Tuesday, April 12, 2011
United States My Ass
Republicans can kiss my ass.
Defenders of tax cuts for the rich can kiss my ass.
John “Oompa Loompa” Boehner and Eric “Pussy” Cantor and Paul “Eddie Munster” Ryan and Mitch “The Turtle” McConnell and General Electric can kiss my ass.
And ill-intentioned people in politics and the media who obfuscate and distract and mislead and mischaracterize and marginalize and slander progressives and discredit our information sources and invalidate our facts can just plant a big one on my large, white ass.
Clinging to the falsehood that they’re all about reducing spending, Republicans went into last week’s budget debacle, er, debate threatening to shut down the government if they didn’t get their way. Their way meant $32 billion in cuts – at a time when the federal deficit is soaring and our fragile economic recovery is slower than Rush Limbaugh in a relay race.
Then, all of a sudden and out of the blue, Republicans were pledging to crap on women by defunding Planned Parenthood because of abortion. (Ninety-seven percent of Planned Parenthood’s services are contraception, cancer screening and sexually-transmitted disease screening and treatment. Only three percent of the almost 11 million services provided in 2008 were abortions – and the organization can’t, and doesn’t, spend taxpayer funds on that legal medical procedure.) So Obama the Spineless agreed to $38 billion in cuts – more than the Dark Side originally demanded.
“Obama wants to always lead by compromise,” Katrina vanden Heuvel, editor of The Nation, told MSNBC’s Ed Schultz last night. “There are times when you can bring about compromise but there are times when you need to take a stand.”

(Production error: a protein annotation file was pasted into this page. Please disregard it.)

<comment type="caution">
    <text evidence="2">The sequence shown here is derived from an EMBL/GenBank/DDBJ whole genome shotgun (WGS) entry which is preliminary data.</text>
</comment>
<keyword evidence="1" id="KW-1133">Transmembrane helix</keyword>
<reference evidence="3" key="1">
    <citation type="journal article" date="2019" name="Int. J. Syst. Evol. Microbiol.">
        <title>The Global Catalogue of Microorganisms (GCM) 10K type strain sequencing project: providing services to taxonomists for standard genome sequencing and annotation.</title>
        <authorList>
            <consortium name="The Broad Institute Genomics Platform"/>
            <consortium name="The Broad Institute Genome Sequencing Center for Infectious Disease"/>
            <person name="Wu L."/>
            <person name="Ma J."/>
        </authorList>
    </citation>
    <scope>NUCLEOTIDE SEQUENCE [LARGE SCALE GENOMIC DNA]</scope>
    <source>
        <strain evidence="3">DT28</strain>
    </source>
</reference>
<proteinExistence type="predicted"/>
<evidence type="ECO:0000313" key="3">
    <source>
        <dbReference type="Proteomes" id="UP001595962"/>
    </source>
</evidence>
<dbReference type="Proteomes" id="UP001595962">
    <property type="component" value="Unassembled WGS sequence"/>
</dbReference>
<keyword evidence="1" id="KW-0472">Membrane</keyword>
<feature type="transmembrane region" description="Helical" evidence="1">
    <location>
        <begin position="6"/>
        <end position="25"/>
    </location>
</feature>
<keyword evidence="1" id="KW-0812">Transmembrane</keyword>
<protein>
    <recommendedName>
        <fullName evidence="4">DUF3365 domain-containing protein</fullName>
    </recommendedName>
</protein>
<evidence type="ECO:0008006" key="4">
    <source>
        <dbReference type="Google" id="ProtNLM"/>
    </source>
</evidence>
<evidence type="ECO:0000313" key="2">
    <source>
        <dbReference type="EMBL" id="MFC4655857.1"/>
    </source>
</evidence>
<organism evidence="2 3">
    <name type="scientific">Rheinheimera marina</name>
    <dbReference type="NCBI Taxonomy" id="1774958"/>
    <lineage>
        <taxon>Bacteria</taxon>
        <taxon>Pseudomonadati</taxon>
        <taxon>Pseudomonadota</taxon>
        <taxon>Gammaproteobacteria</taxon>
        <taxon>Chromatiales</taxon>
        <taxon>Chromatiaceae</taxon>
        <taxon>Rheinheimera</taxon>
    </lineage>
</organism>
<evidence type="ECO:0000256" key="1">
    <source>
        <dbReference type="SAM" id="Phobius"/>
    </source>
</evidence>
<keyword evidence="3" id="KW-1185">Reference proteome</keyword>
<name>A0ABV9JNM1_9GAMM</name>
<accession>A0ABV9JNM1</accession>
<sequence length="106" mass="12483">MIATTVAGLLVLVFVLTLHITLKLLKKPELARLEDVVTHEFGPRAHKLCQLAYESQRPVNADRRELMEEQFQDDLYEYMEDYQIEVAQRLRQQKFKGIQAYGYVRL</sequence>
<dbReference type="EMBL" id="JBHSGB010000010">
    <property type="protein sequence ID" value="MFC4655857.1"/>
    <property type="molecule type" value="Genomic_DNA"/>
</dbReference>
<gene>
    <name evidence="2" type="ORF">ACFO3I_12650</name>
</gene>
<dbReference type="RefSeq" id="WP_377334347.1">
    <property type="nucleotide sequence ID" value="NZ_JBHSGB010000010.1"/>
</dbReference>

Hear that, Mr. Obama? TAKE A FRIKKIN’ STAND.
I’ve tried to temper my criticism of the president. I didn’t want to be accused of aiding his opponents or coming off as naïve or unyielding. But enough is enough. I’ve had enough of Barack Obama whining about being shellacked and capitulating to the enemy before the first shot is fired and legitimizing conservatives’ bogus, outrageous claims by responding as if they’re worth considering.
The American people want jobs, not greater restrictions on women’s reproductive rights.
No one wants to privatize social security except rich, greedy Wall Street players who are sure to gain from such a move.
No one’s clamoring to “reform” Medicare and Medicaid except the health care companies who stand to benefit from privatization. These are well-run, efficient and cost-effective programs that make the difference between poverty and middle-class status for literally millions of Americans. Yet it’s rumored that they’re next up for reshaping and the president might be convinced to mold the clay.
If Republicans are so interested in curbing deficit spending, why did they force Obama to extend the Bush tax cuts for the wealthiest Americans? (The U.S. Treasury estimates the total revenue loss from the tax cuts will come to $3.9 trillion over 10 years.) And what about the endless, unwinnable wars we’re waging in Iraq and Afghanistan that have cost over $1 trillion to date? Gee, could it be that it’s not really about restoring fiscal integrity to Washington, but rather about robbing from the poor to give to the rich?
As Congressman Jerrold Nadler (D-NY) explained to Ed Schultz on the same telecast, “The country is not broke. We’re simply not taxing corporations enough. GE paid no taxes on $14 billion in profits. We’re not taxing the millionaires and billionaires enough. The total revenues going to the government as a percentage of the GDP are lower than at any time since 1930.”
Say what you will about Bubba Clinton, but the guy didn’t take his marching orders from pompous little pricks in the lower chamber of Congress. In 1993, he came into office facing a deficit. He raised taxes without a single Republican vote (and Republicans whined and bitched and screamed about the inevitable loss of jobs) and left his successor with a budget surplus and 22 million more jobs.
Now House Majority Leader Eric Cantor (R-VA) is telling his friends at Fox that he and his ilk were emboldened by last Friday’s funding deal and will demand major concessions before agreeing to raise the nation's debt ceiling (the statutory limit on federal debt).